Workshop D: Relapse Prevention: Recent Developments in Drug Treatment

G. Alan Marlatt, Ph.D.
Professor and Director
Addictive Behaviors Research Center
Department of Psychology
University of Washington
Box 351525
Seattle, WA 98195
(206) 685-1395
(206) 685-1310 Fax

The purpose of this workshop is to provide an overview of relapse prevention in the treatment of addictive behaviors. A cognitive-behavioral model of the relapse process is described, along with implications for prevention and management of relapse episodes. Applications with alcohol and other drug problems will be presented, along with evidence of the efficacy of this approach.

Dr. G. Alan Marlatt is a professor of psychology and director of the Addictive Behaviors Research Center at the University of Washington. He received his Ph.D. degree in clinical psychology from Indiana University in 1968. After serving on the faculties of the University of British Columbia (1968-1969) and the University of Wisconsin (1969-1972), he joined the University of Washington faculty in the fall of 1972. His major focus in both research and clinical work is the field of addictive behaviors. In addition to many journal articles and book chapters, he has published several books in the addictions field, including Relapse Prevention (1985), Assessment of Addictive Behaviors (1988), and Harm Reduction (1998). In 1996, Dr. Marlatt was appointed a member of the National Advisory Council on Drug Abuse for NIDA. His research is supported by a Senior Scientist Award and a MERIT Award from the National Institute on Alcohol Abuse and Alcoholism. In 1990, Dr. Marlatt received the Jellinek Memorial Award for outstanding contributions to knowledge in the field of alcohol studies.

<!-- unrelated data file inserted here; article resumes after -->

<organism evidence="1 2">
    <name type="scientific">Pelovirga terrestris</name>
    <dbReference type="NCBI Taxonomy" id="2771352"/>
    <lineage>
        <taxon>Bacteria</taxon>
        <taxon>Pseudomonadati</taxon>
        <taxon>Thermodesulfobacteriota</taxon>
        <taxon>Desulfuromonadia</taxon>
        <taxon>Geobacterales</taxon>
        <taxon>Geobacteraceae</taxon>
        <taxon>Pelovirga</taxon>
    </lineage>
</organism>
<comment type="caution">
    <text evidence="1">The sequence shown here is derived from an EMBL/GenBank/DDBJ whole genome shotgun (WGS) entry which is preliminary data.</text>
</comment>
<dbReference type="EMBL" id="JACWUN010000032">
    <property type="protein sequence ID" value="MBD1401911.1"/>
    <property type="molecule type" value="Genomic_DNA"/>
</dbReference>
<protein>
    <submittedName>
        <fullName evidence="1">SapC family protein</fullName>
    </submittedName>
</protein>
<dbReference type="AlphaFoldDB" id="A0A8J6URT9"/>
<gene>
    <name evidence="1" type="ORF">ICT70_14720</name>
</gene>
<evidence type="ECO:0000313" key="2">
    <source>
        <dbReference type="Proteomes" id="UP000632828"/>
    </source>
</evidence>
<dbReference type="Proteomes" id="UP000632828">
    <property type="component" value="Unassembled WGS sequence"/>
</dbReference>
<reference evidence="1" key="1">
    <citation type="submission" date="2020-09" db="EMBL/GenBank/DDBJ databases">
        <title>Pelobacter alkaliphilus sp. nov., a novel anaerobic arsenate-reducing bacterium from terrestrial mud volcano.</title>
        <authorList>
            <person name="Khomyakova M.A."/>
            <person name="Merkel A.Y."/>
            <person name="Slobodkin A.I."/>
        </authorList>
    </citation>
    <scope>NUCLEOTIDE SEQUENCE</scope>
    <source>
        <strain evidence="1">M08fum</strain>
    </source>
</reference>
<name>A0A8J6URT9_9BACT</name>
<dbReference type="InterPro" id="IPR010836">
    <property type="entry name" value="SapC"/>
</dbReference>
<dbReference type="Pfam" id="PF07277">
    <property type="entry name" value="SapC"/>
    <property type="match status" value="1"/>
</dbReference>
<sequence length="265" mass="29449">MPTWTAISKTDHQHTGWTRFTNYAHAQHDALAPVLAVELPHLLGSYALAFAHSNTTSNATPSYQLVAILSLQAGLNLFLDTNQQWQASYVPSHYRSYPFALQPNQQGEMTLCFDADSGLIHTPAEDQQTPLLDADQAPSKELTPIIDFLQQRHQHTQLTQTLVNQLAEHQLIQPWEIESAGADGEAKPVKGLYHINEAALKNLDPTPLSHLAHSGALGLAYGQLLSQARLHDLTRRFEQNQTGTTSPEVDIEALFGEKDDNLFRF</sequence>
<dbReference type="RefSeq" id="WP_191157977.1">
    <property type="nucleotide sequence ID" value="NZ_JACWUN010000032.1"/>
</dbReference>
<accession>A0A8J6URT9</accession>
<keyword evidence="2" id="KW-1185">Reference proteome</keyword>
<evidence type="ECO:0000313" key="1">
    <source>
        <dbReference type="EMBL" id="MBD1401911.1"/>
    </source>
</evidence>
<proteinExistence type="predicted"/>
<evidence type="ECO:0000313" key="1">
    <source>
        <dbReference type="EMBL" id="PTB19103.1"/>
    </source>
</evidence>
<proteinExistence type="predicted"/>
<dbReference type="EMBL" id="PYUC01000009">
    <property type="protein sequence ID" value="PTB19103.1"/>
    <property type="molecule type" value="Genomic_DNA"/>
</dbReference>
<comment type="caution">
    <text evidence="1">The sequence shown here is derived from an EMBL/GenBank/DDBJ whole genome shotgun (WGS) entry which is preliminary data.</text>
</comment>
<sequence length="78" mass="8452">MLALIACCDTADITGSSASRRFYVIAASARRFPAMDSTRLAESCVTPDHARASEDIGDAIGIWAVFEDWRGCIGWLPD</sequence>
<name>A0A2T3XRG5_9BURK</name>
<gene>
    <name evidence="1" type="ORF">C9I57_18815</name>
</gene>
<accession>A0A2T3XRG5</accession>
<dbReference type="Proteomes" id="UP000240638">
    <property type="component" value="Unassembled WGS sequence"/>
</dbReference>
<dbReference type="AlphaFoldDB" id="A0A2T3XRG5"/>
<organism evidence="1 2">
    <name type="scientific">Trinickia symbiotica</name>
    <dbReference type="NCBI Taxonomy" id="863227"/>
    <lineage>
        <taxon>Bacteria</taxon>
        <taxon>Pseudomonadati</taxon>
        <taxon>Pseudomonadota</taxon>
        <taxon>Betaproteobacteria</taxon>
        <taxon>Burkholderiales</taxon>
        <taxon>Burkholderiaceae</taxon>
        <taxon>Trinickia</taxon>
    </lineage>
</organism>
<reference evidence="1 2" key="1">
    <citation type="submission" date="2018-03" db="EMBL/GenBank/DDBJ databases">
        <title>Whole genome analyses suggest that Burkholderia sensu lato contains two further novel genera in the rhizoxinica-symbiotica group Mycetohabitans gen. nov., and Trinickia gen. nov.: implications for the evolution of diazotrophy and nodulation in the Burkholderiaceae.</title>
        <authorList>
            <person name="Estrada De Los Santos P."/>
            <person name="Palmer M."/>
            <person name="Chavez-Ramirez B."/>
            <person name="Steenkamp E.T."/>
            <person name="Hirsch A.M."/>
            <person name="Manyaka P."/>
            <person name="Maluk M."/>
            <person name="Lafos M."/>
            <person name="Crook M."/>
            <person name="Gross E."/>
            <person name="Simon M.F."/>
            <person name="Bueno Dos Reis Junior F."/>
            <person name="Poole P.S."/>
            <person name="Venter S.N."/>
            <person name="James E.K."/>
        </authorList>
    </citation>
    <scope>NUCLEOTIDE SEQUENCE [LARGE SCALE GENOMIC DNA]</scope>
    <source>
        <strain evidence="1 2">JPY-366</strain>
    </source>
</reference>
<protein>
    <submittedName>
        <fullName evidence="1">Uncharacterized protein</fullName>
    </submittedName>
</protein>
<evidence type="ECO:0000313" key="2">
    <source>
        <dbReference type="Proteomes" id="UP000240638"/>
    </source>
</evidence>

Workshop E: Communities That Care: Utilizing the Scientific Knowledge Base for Effective Prevention

Richard F. Catalano, Ph.D.
Associate Director and Professor
Social Development Research Group
University of Washington
Suite 401
9725 3rd Avenue N.E.
Seattle, WA 98115
(206) 543-6382
(206) 543-4507 Fax

Until relatively recently, one of the major impediments to effective prevention was the absence of a framework for empirically based prevention. Preventive efforts often failed because they were based on models of adolescent problem behaviors that were inconsistent with the empirical evidence. However tremendous strides have been made in identifying longitudinal predictors, often called risk and protective factors, of adolescent problem behaviors. Prevention programs that reduce risk and enhance protection are likely to interrupt the processes that produce adolescent problems. Carefully conducted evaluations of prevention programs have demonstrated that they are able to reduce risk, enhance protection, and, in some long-term follow-up studies, reduce problem behaviors. To take advantage of these advances in prevention at the community level, communities must assess and prioritize their children's exposure to these risk and protective factors and match these priorities with effective prevention programs.

The Communities That Care strategy was developed to assist communities in utilizing the scientific knowledge base for effective prevention planning and programming, assessing risk and protection and current prevention resources, and putting effective programs in place to prevent adolescent problems. This presentation will review the research base and prevention principles and provide an understanding of the Communities That Care operating system for prevention planning and action.

Dr. Richard F. Catalano is a professor and associate director of the Social Development Research Group at the University of Washington's School of Social Work in Seattle, Washington. He received his bachelor's degree in sociology from the University of Wisconsin and his Ph.D. degree from the University of Washington. For more than 20 years, he has led research and program development to promote positive youth development and prevent problem behavior. His work has focused on discovering risk and protective factors for positive and problem behavior and designing and evaluating programs to address these factors. He is a frequently published author and much sought-after consultant.